José Félix, Jr. Mexico Mexican Lightweight
Paul Fleming Australia Australian Super featherweight
Gabriel Flores United States American Lightweight
Fazliddin Gaibnazarov Uzbekistan Uzbek Light welterweight
Jose Gonzalez United States American Featherweight
Oleksandr Gvozdyk Ukraine Ukrainian Light heavyweight
Jesse Hart United States American Super middleweight
Egidijus Kavaliauskas Lithuania Lithuanian Welterweight
Toka Kahn-Clary United States American Super featherweight
Vasyl Lomachenko Ukraine Ukrainian Super featherweight WBO Super featherweight champion
Joe Luie Lopez United States American Middleweight
Teófimo López Honduras Honduran Lightweight
Jessie Magdaleno United States American Super bantamweight WBO Super bantamweight champion
Arturo Marquez United States American Welterweight
Juan Manuel Márquez Mexico Mexican Welterweight
Miguel Marriaga Colombia Colombian Featherweight
Trevor McCumby United States American Light heavyweight
Sean Monaghan United States American Light heavyweight
Ryōta Murata Japan Japanese Middleweight
Manny Pacquiao Philippines Filipino Welterweight WBO Welterweight champion
Konstantin Ponomarev Russia Russian Welterweight
Viktor Postol Ukraine Ukrainian Light welterweight
Gilberto Ramírez Mexico Mexican Super middleweight WBO Super middleweight champion
Jose Ramírez United States American Light welterweight
Casey Ramos United States American Super featherweight
Mike Reed United States American Light welterweight
Jean Carlos Rivera Puerto Rico Puerto Rican Super bantamweight
Guy Robb United States American Featherweight
Julian Rodriguez United States American Light welterweight
Andy Ruiz Mexico Mexican Heavyweight
Francisco Santana United States American Welterweight
Alex Saucedo United States American Welterweight
Zou Shiming China Chinese Flyweight WBO Flyweight champion
William Silva Brazil Brazilian Lightweight
Jason Sosa United States American Super featherweight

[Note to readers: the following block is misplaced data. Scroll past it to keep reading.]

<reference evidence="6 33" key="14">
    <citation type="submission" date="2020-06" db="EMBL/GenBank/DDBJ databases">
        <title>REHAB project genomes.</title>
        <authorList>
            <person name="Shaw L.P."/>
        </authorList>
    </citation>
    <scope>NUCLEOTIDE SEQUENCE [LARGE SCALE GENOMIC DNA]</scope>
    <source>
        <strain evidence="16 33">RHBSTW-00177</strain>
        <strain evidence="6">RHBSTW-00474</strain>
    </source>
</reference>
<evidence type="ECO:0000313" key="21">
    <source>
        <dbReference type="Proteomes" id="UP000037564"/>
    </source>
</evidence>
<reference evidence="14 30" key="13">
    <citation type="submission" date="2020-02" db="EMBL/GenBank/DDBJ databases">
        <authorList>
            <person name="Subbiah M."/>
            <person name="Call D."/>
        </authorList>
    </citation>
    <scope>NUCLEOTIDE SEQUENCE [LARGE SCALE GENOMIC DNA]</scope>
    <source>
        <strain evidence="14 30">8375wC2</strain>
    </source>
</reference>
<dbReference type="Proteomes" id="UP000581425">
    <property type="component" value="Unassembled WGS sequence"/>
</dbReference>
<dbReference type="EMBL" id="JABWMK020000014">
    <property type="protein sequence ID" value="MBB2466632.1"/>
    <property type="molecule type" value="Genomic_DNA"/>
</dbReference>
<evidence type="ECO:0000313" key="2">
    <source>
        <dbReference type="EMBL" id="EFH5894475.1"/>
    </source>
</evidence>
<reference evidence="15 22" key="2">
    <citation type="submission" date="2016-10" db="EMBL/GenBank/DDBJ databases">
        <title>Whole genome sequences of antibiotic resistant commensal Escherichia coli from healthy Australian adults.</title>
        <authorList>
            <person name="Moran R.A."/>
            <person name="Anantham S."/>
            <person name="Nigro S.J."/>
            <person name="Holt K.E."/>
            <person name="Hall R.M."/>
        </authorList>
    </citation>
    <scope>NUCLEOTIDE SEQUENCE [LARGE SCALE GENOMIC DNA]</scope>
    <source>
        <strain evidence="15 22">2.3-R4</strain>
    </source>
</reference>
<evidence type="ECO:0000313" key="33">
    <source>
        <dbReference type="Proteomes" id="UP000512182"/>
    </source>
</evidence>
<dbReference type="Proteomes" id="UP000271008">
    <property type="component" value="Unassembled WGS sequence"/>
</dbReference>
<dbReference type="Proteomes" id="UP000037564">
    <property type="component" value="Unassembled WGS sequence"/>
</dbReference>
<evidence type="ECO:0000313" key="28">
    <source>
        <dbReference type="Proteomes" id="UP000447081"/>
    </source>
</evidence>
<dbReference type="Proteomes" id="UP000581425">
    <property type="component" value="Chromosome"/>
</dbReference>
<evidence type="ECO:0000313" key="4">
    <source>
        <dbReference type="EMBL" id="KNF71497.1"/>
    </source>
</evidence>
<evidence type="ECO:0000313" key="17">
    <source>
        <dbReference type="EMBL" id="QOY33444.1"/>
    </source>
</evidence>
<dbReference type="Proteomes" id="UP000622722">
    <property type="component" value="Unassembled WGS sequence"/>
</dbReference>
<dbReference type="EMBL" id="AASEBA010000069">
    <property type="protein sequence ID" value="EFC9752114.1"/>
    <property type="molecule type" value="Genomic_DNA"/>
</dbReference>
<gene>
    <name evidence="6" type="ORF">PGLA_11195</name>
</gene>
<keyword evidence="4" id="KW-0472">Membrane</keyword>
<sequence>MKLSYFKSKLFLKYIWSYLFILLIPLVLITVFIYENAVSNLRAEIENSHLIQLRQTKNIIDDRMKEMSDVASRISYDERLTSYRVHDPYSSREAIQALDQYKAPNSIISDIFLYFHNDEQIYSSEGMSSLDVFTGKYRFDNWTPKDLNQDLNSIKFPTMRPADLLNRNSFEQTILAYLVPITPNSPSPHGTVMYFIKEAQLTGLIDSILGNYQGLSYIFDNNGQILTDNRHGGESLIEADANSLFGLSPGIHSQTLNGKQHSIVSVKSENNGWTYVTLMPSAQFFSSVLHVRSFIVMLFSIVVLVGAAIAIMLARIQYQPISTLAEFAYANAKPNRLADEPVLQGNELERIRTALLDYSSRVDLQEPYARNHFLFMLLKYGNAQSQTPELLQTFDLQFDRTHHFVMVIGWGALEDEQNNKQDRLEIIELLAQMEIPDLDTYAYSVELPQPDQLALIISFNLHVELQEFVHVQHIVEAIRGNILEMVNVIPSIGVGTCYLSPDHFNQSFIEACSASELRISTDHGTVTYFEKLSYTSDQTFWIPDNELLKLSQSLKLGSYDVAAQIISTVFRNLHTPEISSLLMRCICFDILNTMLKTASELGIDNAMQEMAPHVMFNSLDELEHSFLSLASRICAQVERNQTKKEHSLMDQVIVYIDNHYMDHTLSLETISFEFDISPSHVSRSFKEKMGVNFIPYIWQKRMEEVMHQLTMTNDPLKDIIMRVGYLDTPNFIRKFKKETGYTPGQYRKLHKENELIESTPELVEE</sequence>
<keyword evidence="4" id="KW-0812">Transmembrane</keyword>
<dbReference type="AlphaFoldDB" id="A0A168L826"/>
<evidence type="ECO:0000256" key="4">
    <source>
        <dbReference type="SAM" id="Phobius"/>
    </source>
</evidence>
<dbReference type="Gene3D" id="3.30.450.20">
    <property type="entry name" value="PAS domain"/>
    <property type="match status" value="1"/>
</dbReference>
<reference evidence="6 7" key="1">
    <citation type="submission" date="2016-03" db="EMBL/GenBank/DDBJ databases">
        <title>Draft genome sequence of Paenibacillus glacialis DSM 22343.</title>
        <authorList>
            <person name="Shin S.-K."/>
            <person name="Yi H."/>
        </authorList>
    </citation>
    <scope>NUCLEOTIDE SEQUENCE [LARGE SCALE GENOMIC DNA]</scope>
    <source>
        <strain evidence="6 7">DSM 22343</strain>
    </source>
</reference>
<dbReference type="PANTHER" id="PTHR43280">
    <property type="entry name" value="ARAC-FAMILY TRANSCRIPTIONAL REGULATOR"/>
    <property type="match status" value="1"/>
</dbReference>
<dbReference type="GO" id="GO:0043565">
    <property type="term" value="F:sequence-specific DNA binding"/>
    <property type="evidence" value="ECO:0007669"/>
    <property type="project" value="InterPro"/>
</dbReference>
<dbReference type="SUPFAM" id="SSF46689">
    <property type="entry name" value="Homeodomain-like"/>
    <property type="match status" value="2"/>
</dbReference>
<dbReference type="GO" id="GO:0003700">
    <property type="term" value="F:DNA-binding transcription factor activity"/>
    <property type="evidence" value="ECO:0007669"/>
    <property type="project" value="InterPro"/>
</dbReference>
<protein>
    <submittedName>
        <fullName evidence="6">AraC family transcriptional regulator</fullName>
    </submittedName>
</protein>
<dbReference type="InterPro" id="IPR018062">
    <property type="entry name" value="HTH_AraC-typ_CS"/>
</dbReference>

Shakur Stevenson United States American Bantamweight
Rex Tso Hong Kong Hong Konger Super flyweight
Nicholas Walters Jamaica Jamaican Super featherweight
Óscar Valdez Mexico Mexican Featherweight WBO Featherweight champion
Danny Valdivia Mexico Mexican Light middleweight
Antonio Vargas United States American Super flyweight
Jessie Vargas United States American Welterweight
Andy Vences United States American Lightweight
Félix Verdejo Puerto Rico Puerto Rican Lightweight
Lenny Zappavigna Australia Australian Light welterweight


Other events[edit]

Early in its history, Top Rank promoted the Snake River Canyon jump of daredevil Evel Knievel in September 1974.[1][2] The event, at Twin Falls, Idaho, was shown live on paid closed circuit television in hundreds of theaters, for about ten dollars each.[3][4][5] The steam-powered Skycycle X-2 had a premature deployment of its parachute and Knievel survived.[4]


  1. ^ "Is he an athlete, daredevil, promoter, hoax, or a nut?". Spartanburg Herald. South Carolina. Associated Press. June 25, 1974. p. B2. 
  2. ^ "Congressman says Evel bad influence on kids". Spokesman-Review. Spokane, Washington. Associated Press. September 4, 1974. p. 2. 
  3. ^ "Evel Knievel canyon leap today". Spokesman-Review. Spokane, Washington. Associated Press. September 8, 1974. p. 16. 
  4. ^ a b Sellard, Dan (September 9, 1974). "Evel Knievel's leap at canyon ends in draw". Eugene Register-Guard. Oregon. p. 1B. 
  5. ^ "Snake River Canyon Jump". Chicago Tribune. (advertisement). September 6, 1974. p. 2, section 3. 

External links[edit]